Queen Elizabeth Flats in 1993

The blocks were popularly known as 'Hutchie C' and nicknamed 'The Hanging Gardens of the Gorbals' in reference to the large balconies arranged in groups of four throughout the building. For the first ten years the building was reasonably popular with its inhabitants.[8] However, life in the building proved to be less popular over time because the maintenance required for such a large and complex structure had been underestimated from the beginning. By November 1976, the local MP Frank McElhone, councillors and Scottish Office officials, attended a meeting called by the Laurieston and Hutchesontown Tenants' Associations, which pressed for a solution to the problems of damp and fungus in the buildings, water running down the walls and water beetles lodging in children's clothing. Several tenants had been following a rent strike for a year to get action from Glasgow City Council.[9] The future of the blocks was a major issue in the 1982 by-election in the Glasgow Queen's Park burgh constituency, which covered the site.[10]

The persistent dampness, coupled with the attendant problems of vandalism and the uncompromising design, meant that by the 1980s the complex had become a by-word for all that was worst in public sector housing. In 1987 and 1988, the City Council undertook a major renovation, adding a sloping white roof with pediments, placing bright blue cladding around the exteriors of lift shafts, and enclosing the by-then unusable balconies in conservatories.[11]


Despite the work, the dampness problem was not solved. In early 1993 the City Council found that £15–20M needed to be spent to make the flats habitable and the remaining tenants were decanted in preparation for demolition. The modernist architectural conservation organisation DoCoMoMo protested at the decision and applied to Historic Scotland to have the buildings listed and preserved;[12] they included the blocks as one of Scotland's key modernist monuments.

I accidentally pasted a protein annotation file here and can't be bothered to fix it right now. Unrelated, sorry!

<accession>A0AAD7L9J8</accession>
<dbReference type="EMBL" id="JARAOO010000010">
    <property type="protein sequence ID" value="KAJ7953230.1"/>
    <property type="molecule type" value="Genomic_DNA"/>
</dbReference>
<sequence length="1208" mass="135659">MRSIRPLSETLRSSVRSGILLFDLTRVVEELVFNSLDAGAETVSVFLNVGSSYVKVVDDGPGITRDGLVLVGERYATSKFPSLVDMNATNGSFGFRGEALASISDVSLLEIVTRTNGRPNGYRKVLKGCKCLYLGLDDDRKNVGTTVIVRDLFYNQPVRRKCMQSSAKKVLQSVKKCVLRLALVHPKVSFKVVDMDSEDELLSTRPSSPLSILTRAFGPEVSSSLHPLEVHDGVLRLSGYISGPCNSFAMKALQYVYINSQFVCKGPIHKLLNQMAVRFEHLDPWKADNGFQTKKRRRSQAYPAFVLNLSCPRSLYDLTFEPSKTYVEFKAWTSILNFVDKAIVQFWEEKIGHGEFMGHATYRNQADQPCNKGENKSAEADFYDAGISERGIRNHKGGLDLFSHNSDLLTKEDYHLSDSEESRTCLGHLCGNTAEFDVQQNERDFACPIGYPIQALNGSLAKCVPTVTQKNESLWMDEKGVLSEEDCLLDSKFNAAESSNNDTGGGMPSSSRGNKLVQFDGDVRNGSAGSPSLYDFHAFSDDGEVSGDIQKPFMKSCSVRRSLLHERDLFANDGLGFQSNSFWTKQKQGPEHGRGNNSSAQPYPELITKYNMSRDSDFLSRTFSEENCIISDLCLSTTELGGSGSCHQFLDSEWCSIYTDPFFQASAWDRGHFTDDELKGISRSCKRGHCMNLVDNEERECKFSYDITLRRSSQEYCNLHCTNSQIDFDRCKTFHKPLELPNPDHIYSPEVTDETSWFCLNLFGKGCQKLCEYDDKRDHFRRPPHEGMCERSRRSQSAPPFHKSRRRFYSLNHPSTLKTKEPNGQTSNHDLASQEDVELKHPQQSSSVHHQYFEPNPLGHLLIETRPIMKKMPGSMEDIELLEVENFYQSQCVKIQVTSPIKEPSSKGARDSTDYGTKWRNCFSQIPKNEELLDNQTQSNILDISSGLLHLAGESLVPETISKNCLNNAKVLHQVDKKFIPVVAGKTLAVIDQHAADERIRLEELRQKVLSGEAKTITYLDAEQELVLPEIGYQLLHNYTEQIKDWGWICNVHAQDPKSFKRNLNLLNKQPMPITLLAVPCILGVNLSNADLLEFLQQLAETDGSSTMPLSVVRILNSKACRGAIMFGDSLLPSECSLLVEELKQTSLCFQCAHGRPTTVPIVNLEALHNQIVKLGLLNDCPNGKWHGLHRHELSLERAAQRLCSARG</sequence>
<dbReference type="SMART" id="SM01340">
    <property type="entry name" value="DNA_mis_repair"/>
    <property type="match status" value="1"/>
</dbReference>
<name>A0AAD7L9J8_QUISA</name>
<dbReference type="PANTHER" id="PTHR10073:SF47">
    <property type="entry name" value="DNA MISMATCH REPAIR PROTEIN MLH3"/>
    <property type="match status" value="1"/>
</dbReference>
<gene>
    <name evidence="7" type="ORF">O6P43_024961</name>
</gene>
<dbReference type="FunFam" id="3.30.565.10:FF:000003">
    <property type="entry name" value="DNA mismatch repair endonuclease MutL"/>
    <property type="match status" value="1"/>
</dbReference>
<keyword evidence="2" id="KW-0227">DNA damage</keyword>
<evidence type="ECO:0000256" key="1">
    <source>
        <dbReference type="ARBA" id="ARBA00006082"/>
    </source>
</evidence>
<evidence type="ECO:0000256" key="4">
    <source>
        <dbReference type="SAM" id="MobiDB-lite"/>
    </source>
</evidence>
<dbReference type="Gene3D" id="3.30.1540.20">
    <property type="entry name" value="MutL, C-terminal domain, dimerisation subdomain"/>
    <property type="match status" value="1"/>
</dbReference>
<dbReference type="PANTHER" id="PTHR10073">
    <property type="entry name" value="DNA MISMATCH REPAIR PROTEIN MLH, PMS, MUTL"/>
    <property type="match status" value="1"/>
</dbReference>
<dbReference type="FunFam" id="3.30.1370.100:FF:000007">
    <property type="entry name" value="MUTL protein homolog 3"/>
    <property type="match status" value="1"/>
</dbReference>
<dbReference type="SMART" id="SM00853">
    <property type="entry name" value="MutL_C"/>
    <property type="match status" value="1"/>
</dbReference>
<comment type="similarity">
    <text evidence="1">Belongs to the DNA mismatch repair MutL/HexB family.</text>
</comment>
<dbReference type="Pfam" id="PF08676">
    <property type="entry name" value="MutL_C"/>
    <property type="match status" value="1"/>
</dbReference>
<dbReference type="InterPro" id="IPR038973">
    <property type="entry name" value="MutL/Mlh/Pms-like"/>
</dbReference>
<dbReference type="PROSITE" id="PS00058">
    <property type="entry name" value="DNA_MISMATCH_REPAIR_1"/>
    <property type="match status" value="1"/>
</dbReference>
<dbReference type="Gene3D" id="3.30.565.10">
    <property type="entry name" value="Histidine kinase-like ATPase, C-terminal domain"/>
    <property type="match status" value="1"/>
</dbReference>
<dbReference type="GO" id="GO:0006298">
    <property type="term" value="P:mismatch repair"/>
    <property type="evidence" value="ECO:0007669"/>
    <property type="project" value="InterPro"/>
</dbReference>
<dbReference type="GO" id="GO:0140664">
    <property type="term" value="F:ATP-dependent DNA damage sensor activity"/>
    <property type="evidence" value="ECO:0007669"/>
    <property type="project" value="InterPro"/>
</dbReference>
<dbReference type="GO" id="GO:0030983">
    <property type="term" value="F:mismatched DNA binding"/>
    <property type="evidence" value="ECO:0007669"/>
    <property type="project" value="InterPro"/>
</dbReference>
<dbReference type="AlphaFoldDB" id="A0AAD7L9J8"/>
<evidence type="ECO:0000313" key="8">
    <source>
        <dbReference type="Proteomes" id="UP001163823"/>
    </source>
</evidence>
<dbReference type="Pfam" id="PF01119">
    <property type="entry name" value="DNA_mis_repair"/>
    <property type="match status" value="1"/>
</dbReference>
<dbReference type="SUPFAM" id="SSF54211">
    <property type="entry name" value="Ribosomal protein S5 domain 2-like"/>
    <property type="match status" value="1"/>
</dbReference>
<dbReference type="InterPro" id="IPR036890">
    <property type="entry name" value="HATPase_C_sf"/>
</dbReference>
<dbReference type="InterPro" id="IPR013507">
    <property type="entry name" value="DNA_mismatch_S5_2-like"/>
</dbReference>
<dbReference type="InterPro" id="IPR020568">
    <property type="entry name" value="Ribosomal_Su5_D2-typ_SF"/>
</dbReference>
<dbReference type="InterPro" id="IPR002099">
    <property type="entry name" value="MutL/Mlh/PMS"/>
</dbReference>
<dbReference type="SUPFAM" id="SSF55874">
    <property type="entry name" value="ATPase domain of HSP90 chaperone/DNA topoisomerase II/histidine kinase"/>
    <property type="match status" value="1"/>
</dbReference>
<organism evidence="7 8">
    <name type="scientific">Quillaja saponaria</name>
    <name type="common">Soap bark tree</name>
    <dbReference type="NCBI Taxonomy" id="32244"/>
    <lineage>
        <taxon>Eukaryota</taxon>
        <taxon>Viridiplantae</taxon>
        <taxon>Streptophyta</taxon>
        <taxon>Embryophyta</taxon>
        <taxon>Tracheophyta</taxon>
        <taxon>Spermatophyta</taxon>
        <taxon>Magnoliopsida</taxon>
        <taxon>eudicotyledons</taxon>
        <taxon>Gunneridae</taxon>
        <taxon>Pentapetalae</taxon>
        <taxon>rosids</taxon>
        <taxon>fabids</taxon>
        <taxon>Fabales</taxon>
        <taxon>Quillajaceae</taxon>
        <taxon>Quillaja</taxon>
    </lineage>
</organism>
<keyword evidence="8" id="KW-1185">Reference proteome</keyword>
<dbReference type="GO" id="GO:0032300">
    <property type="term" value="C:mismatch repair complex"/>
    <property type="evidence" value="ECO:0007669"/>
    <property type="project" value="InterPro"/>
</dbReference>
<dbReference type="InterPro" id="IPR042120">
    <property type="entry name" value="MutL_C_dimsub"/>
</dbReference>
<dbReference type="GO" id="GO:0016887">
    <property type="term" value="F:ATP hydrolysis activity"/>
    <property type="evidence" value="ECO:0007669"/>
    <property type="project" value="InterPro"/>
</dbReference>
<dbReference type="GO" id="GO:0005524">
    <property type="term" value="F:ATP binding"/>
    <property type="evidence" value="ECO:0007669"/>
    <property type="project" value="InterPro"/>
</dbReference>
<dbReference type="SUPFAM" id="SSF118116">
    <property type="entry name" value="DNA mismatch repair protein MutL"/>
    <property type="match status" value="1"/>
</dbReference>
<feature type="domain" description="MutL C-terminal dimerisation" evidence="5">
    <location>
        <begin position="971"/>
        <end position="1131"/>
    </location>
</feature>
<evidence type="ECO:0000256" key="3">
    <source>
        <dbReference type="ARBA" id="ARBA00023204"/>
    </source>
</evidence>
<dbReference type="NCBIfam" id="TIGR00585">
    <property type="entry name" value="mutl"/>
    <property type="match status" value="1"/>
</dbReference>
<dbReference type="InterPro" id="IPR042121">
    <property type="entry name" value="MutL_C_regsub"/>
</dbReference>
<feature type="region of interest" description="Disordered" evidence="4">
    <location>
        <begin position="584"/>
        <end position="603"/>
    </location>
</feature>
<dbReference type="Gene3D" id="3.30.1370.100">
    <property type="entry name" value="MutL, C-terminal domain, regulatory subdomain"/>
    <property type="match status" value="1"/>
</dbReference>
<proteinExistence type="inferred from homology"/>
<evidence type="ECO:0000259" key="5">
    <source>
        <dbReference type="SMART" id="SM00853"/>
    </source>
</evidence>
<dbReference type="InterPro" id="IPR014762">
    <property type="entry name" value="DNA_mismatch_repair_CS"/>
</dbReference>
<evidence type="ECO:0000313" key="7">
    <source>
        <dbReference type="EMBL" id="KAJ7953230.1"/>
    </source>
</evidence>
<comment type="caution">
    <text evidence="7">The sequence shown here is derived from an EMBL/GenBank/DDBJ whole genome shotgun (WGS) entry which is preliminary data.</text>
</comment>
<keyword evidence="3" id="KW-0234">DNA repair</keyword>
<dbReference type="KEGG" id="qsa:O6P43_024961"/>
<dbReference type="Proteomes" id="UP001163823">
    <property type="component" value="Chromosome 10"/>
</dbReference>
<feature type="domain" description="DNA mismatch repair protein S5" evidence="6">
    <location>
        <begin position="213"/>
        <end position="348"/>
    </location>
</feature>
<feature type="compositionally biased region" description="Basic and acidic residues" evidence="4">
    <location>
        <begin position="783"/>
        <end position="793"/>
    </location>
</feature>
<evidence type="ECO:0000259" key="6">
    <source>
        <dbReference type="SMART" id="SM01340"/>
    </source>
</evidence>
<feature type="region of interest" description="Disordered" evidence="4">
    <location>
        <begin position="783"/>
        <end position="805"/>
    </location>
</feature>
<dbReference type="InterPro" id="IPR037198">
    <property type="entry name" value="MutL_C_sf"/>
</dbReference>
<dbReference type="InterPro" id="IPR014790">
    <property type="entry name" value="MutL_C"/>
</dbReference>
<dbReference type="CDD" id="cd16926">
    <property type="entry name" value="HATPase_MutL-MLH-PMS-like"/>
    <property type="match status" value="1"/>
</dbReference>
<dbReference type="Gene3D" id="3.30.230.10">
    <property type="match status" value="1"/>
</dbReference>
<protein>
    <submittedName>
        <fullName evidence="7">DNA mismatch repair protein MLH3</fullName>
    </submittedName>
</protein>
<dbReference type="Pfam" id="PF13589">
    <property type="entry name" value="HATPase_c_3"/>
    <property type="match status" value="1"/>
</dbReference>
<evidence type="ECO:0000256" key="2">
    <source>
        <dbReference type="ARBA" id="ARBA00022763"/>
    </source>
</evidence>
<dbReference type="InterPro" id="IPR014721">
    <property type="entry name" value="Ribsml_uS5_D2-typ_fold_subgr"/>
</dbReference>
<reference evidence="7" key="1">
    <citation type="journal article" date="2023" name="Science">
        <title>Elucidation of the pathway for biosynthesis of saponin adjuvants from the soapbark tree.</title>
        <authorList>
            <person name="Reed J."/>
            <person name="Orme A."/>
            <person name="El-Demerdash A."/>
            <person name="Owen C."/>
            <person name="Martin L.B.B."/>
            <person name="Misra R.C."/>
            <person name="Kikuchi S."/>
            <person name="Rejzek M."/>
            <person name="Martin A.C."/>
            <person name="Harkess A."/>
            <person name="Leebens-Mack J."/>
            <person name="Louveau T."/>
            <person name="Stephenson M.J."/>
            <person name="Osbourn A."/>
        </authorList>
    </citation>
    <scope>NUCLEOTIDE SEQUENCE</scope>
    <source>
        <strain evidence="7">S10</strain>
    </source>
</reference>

Demolition of 16-32 Queen Elizabeth Square

On Sunday 12 September 1993 Glasgow City Council invited local people and the media to witness the 'blowdown' of the blocks at noon. The public viewing area was placed too close to the building and debris hit the crowd, killing 61-year-old Helen Tinney who lived locally and injuring four others. Miles Glendinning and Stephen Muthesius's book "Tower Block" published the following year expressed the hope that it might also have "dealt a fatal blow to that most conspicuous ritual of Anti-Modernism–the demolition of tower blocks as public theatre".[13] The inquiry into the accident revealed that the demolition contractor had used twice the amount of explosive necessary to fell the structures - no explosive demolition of a tower block was carried out in Glasgow for another 10 years, partly as a consequence.